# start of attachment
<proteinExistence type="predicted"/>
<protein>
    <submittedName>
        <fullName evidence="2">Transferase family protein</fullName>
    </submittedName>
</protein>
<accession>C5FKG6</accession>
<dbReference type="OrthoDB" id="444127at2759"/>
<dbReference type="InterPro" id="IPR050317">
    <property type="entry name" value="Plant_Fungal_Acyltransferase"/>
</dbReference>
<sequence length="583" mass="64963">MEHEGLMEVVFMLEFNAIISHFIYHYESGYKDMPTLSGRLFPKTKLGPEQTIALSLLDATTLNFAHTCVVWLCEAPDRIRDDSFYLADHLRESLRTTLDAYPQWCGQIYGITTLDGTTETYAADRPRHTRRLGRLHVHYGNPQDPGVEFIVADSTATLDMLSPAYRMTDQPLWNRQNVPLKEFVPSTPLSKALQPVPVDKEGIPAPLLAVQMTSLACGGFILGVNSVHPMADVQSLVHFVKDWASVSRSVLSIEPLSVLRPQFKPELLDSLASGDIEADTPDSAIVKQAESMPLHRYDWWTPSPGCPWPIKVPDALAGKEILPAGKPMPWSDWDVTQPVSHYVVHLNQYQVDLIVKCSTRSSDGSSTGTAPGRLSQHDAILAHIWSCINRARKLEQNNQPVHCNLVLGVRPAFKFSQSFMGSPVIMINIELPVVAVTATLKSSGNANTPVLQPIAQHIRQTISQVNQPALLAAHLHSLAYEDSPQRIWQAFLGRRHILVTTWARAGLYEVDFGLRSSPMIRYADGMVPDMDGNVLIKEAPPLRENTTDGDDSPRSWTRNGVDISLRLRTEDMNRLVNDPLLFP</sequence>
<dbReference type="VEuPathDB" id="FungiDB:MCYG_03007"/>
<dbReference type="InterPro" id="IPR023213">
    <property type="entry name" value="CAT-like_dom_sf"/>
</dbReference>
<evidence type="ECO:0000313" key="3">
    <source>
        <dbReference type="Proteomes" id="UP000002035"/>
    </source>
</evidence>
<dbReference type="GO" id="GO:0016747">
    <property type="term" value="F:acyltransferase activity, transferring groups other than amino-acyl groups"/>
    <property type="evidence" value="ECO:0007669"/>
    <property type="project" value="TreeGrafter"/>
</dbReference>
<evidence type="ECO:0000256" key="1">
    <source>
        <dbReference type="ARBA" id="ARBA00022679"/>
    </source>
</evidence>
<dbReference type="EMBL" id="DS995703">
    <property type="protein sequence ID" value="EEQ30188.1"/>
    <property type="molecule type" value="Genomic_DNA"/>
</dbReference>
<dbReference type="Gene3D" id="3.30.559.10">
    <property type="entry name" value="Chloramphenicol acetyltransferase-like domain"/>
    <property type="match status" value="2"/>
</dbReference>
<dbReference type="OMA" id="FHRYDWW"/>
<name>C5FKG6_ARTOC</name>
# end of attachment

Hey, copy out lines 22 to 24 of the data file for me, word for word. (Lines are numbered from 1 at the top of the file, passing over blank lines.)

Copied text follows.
<dbReference type="GO" id="GO:0016747">
    <property type="term" value="F:acyltransferase activity, transferring groups other than amino-acyl groups"/>
    <property type="evidence" value="ECO:0007669"/>